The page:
Hole in ozone layer ‘larger than usual’

‘It is quite unexpected though to see three unusual ozone holes in a row. It is certainly something to look into further’

Samuel Webb
Thursday 15 December 2022 17:02 GMT
NASA tracks the hole in the ozone layer

New data has revealed the hole in the ozone layer has taken longer than usual to close and was relatively large this year.

‘Unusual’ data from the European Space Agency’s Copernicus Atmosphere Monitoring Service (CAMS) shows the ozone hole has remained larger than usual throughout November and coming to an end well into December.

The Antarctic ozone hole usually starts opening during the Southern Hemisphere spring (in late September) and begins to decline during October, before typically coming to an end during November. Nonetheless, the CAMS data from the last three years shows different behaviour.

CAMS Director, Vincent-Henri Peuch explains: “There are several factors influencing the extent and duration of the ozone hole each year, particularly the strength of the Polar vortex and the temperatures in the stratosphere.

“The last three years have been marked by strong vortices and low temperatures, which has led to consecutive large and long-lasting ozone hole episodes.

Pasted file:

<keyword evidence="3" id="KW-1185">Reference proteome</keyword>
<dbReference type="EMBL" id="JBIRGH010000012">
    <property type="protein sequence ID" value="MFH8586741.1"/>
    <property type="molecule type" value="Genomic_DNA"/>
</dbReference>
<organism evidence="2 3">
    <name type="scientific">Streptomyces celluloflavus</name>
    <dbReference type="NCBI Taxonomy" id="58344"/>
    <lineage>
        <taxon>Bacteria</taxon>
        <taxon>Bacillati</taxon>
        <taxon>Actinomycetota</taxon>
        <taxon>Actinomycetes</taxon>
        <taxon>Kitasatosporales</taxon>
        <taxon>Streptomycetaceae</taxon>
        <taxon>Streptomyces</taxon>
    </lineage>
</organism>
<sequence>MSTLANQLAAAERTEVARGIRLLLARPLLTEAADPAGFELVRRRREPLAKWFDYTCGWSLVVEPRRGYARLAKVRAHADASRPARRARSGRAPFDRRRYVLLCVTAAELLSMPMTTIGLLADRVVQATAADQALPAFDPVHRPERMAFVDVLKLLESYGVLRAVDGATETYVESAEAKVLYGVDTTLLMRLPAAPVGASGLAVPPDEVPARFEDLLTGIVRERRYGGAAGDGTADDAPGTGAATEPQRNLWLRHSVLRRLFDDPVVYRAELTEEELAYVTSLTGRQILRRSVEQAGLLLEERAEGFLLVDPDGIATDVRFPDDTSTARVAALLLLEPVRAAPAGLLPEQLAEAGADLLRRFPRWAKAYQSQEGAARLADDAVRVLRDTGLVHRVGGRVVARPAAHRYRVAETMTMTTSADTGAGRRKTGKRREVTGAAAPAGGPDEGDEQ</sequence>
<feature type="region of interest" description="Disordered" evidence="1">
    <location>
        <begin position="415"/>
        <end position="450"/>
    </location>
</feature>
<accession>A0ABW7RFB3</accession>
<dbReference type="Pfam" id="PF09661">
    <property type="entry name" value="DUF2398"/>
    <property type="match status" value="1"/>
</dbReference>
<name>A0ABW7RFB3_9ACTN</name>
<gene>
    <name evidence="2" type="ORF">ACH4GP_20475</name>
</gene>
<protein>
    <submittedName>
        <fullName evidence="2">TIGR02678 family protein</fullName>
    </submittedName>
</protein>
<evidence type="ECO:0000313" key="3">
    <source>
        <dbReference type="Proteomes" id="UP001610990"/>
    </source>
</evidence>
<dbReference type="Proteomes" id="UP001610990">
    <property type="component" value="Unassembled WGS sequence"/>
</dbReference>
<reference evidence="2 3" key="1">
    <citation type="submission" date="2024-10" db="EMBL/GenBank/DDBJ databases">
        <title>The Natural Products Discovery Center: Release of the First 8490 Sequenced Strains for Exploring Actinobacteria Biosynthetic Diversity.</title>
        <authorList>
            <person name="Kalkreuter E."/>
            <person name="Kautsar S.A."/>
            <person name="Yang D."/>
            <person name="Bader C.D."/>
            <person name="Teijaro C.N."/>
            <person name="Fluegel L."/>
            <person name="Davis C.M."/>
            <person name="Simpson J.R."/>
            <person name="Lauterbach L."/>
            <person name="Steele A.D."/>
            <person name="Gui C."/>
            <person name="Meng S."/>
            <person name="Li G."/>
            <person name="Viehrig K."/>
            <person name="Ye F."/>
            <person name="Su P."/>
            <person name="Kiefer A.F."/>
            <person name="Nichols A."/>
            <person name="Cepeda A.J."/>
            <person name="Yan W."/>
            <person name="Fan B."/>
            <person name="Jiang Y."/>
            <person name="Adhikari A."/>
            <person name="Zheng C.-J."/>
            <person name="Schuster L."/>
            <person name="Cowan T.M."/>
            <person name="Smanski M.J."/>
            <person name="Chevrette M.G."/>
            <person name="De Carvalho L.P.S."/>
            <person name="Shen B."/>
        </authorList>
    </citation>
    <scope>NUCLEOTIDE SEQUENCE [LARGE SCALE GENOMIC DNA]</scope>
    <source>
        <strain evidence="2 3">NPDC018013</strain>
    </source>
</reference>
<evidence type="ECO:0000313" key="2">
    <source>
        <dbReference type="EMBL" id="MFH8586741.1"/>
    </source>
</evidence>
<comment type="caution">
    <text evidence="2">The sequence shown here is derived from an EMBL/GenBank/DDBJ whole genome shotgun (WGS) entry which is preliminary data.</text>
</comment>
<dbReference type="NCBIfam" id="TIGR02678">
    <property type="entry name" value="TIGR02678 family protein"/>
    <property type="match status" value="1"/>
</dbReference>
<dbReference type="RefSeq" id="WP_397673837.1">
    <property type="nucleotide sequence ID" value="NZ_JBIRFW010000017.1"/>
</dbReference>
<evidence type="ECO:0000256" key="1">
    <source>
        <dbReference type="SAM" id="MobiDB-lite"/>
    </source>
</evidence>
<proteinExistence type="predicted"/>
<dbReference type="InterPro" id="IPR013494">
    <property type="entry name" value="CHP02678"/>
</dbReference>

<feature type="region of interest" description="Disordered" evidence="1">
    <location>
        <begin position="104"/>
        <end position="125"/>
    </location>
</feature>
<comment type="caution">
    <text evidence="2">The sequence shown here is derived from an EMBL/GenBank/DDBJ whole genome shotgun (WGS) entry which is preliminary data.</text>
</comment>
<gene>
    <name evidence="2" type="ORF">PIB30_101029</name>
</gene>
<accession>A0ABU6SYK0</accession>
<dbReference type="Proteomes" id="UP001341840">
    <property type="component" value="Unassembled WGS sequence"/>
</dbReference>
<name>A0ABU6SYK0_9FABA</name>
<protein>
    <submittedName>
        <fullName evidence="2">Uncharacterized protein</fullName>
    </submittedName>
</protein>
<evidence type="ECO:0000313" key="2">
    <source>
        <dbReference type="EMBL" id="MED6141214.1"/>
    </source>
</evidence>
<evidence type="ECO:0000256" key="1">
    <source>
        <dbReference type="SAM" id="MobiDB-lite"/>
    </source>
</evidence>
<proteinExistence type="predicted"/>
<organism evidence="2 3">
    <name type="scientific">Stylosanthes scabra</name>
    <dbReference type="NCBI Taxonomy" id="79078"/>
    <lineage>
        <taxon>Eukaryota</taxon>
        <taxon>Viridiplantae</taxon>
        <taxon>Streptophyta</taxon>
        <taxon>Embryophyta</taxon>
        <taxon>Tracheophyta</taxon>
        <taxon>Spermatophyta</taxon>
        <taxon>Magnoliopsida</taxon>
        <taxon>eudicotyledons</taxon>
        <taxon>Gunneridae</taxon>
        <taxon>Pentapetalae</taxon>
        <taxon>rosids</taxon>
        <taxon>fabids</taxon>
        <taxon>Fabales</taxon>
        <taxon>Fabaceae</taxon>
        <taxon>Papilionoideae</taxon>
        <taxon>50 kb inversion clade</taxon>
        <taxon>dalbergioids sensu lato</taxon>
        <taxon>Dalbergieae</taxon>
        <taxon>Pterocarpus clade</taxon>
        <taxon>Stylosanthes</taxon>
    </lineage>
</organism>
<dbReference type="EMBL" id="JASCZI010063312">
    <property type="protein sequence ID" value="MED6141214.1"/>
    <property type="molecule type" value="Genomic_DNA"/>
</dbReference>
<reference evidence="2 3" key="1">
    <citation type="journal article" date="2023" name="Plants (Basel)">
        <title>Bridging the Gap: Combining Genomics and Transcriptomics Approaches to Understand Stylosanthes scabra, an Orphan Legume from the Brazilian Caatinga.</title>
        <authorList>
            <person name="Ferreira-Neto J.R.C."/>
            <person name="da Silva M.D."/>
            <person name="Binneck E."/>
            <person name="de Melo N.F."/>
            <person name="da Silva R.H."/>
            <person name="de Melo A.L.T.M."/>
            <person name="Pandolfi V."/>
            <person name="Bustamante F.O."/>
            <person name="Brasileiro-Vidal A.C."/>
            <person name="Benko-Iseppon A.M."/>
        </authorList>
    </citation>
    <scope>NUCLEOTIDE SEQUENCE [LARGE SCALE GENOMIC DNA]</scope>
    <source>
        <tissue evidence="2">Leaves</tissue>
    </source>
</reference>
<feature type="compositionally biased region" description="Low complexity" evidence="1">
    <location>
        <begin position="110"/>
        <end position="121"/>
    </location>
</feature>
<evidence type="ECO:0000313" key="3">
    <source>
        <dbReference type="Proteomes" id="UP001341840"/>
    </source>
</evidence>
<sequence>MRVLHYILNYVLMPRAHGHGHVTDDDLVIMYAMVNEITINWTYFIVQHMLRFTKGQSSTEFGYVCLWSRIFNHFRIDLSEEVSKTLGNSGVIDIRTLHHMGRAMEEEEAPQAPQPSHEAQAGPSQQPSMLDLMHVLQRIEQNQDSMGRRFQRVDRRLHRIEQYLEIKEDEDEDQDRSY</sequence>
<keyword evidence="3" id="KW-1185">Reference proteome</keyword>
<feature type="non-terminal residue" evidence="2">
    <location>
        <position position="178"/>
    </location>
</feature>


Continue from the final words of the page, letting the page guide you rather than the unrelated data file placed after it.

“There is a possible connection with climate change, which tends to cool the stratosphere. It is quite unexpected though to see three unusual ozone holes in a row. It is certainly something to look into further.”

The date of the ozone hole closure in 2020 and 2021 was December 28 and December 23 respectively, and scientists expect that this year’s hole will close within the coming days.

The last three ozone holes have been not only exceptionally persistent but also had a relatively large extension. During these three years, the ozone hole has been above 15 million km(similar to the size of Antarctica) during most of November.

However, despite these recent fairly large ozone holes, there are consistent signs of improvement of the ozone layer. Thanks to the implementation of the Montreal Protocol, the concentrations of Ozone Depleting Substances (ODS) have been slowly but steadily declining since the late nineties.

It is expected that in 50 years their concentrations in the stratosphere will have returned to the pre-industrial levels and ozone holes will no longer be experienced regardless of Polar vortex and temperature conditions.

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